PVD can affect any organ, including the eye [1, 2], leading to a variety of effects depending on the intensity and duration of the resulting hypoxia. In subjects with PVD, vascular occlusions (including Susac syndrome, anterior ischemic optic neuropathy, and myocardial infarctions) can occur, though rarely, at a young age and in the absence of risk factors for arteriosclerosis. This is particularly true for retinal vein occlusions [1, 2]. Most often PVD is harmless. Unstable blood flow, however, increases local oxidative stress, contributing to the pathogenesis of glaucomatous damage [5–9]. Disturbed autoregulation and fluctuation of ocular perfusion pressure leads to an unstable oxygen supply and therefore to local mitochondrial oxidative stress.
Here we present a young female patient with classical FS who suffered from both an unilateral parapapillary choroidal infarction and a primary open angle glaucoma (POAG).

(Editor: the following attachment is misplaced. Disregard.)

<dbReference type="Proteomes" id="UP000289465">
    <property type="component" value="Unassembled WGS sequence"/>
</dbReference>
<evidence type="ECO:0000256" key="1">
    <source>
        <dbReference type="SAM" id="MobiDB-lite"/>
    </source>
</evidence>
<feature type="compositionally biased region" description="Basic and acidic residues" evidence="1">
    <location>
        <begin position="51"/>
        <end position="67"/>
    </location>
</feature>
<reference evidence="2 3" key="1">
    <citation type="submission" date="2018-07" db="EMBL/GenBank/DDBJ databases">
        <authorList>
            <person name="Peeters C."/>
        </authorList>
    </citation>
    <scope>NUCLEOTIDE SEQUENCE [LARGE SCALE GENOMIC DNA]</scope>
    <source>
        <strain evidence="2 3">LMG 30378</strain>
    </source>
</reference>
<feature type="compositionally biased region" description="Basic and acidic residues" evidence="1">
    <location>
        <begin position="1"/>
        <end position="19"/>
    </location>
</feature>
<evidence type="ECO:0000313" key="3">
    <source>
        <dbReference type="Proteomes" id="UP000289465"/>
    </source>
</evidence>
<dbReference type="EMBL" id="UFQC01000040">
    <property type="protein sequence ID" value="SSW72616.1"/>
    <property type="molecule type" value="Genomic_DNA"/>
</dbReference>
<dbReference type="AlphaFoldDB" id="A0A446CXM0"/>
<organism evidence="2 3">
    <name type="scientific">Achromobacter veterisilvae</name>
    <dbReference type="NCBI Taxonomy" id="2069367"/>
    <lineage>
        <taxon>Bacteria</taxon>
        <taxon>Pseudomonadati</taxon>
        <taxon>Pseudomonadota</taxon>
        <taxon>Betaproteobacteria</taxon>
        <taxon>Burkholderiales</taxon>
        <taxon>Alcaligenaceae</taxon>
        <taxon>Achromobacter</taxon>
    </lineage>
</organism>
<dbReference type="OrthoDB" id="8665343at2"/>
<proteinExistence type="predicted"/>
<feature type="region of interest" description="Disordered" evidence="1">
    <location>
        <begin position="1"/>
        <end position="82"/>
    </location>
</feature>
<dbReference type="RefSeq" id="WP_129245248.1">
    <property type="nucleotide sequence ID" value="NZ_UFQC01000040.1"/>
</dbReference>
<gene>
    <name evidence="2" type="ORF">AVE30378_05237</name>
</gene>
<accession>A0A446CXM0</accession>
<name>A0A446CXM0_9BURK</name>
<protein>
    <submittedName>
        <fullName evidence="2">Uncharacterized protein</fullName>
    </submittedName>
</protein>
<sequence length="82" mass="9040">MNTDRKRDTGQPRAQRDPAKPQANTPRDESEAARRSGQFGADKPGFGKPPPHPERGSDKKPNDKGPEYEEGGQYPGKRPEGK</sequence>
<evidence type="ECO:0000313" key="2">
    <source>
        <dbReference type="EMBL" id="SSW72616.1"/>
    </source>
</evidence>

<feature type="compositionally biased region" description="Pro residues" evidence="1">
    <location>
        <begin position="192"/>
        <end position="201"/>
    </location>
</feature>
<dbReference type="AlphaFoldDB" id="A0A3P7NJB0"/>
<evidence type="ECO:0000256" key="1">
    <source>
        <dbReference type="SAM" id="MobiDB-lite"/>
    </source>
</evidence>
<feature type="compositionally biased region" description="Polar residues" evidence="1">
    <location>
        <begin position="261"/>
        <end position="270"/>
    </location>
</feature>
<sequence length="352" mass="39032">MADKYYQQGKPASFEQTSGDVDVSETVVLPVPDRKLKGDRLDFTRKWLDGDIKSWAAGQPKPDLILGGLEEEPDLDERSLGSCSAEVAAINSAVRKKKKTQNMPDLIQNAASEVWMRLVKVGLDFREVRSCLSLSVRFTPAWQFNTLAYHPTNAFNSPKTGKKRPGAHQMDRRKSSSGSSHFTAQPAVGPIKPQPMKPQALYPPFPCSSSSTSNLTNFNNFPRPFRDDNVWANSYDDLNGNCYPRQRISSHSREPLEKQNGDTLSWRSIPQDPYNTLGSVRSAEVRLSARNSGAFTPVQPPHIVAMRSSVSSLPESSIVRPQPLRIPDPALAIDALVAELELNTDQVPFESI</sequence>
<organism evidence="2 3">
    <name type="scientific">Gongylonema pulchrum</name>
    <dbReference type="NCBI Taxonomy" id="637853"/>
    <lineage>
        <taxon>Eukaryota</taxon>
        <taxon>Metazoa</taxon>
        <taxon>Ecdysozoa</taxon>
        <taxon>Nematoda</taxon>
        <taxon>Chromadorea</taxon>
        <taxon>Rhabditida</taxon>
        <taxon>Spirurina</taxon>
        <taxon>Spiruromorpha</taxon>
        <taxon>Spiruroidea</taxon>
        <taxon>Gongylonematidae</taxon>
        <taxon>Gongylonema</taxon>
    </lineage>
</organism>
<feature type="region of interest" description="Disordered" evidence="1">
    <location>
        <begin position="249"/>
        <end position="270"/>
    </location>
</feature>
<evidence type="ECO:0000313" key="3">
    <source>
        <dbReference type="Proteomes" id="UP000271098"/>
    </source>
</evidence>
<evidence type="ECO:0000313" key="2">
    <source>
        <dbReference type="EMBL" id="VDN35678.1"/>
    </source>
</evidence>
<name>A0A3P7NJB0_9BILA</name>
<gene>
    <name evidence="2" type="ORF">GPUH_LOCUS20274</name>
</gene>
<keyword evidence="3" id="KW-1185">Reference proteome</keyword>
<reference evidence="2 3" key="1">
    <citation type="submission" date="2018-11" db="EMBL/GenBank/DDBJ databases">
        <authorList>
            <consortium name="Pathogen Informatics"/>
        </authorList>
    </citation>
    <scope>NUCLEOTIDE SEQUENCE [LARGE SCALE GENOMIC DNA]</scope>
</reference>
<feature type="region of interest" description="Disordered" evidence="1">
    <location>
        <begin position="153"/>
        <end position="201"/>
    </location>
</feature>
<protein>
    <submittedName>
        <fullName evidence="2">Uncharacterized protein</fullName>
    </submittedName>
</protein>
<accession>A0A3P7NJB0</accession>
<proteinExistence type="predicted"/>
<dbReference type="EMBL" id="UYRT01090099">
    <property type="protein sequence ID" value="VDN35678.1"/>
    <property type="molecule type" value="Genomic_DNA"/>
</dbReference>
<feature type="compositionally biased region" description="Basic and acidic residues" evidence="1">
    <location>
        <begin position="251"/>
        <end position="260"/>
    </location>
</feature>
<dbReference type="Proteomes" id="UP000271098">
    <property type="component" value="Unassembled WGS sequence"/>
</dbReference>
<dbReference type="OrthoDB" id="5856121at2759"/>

A 36-year-old Caucasian woman was referred to our Ophthalmology Department with the suspicion of normal tension glaucoma (NTG) based on a visual field (VF) defect and normal values of intraocular pressure (IOP). Standard automated perimetry (Octopus 101, G2) confirmed, in the right eye (RE), a deep, paracentral scotoma in the inferior/nasal region connected to the blind spot (Mean Damage: MD = 5.4, Loss Variance: LV = 91.2) . The left eye (LE) was unaffected (MD = −1.3, LV = 4.1) (Fig. 1). Up to this date she had not experienced any visual symptoms. Her medical history was also unremarkable, she denied suffering from any diseases or taking any medication. She was slim with classical symptoms of FS like cold hands and feet, low blood pressure and reduced feeling of thirst. She reported having frequent headaches, but not migraine. Nailfold capillaroscopy confirmed vasospasm (spontaneous cessations of blood flow). Systolic blood pressure (BP) fluctuated between 95 to 116 mm Hg, and diastolic BP between 60 to 84 mm Hg. The lowest values occurred at midnight and early in the morning. Family history for glaucoma was negative. Visual acuity (distance in Snellen charts) was 1.0 cc −1.0 D in the RE and 1.0 cc −3.5 D in the LE. Slit lamp examination did not reveal any abnormalities in the anterior segment of both eyes. The anterior chamber angle was open without any abnormalities in either eye. IOP measured by Goldmann applanation tonometry was within normal limits in both eyes: 18–20 mm Hg in the RE and 15–19 mm Hg in the LE. However, the central corneal thickness (CCT) was decreased: 491 μm in the RE and 490 μm in the LE, which indicated that IOP was underestimated. Therefore we corrected IOP by plus 4 mmHg. The cup-to-disc (C/D) ratio of the optic nerve head (ONH) was 0.7 in both eyes. There were no other pathologies in both eyes except enlarged ONH excavations. Scanning laser tomography (HRT II) confirmed symmetric optic nerve disc excavations in both eyes (C/D ratio: 0.674 in the RE and 0.672 in the LE) (Fig. 2a,b). The discs were classified as “borderline” by Moorfield’s analysis, with the suspicion of glaucomatous damage in the temporal/inferior and temporal sectors of the RE and in the temporal/superior sector of the LE. Both discs were relatively large (disc area: RE - 3.390 mm2, LE - 3.270 mm2). The discrepancy between the VF defect and the ONH appearance and the presence of FS motivated us to evaluate the circulation of ONH and the parapapillary area with a simultaneous fluorescein/indocyanine green angiography (FA/ICGA) with a scanning laser (Heidelberg Retina Angiography) (Fig. 3). Fundus FA demonstrated in the early phase a hypo-fluorescent area in the superior/temporal peripapillary region. Large choroidal vessels were visible here, indicating non-perfusion of the corresponding choriocapillaries (Fig. 3a). In later phases, this area was hyper-fluorescent with “window defects” indicating retinal pigment epithelium (RPE) damage (Fig. 3b,c). The simultaneously performed ICGA revealed diminished perfusion of the choriocapillaries in the area of RPE damage, probably due to atrophy of the corresponding capillaries (Fig. 3d). This area of combined RPE/choriocapillaries atrophy corresponded well with the visual field defect. The angiogram of the LE demonstrate no abnormalities (not shown). The outcome of perimetry combined with the outcome of fundus angiography suggested an antecedent infarction in the parapapillary choroid.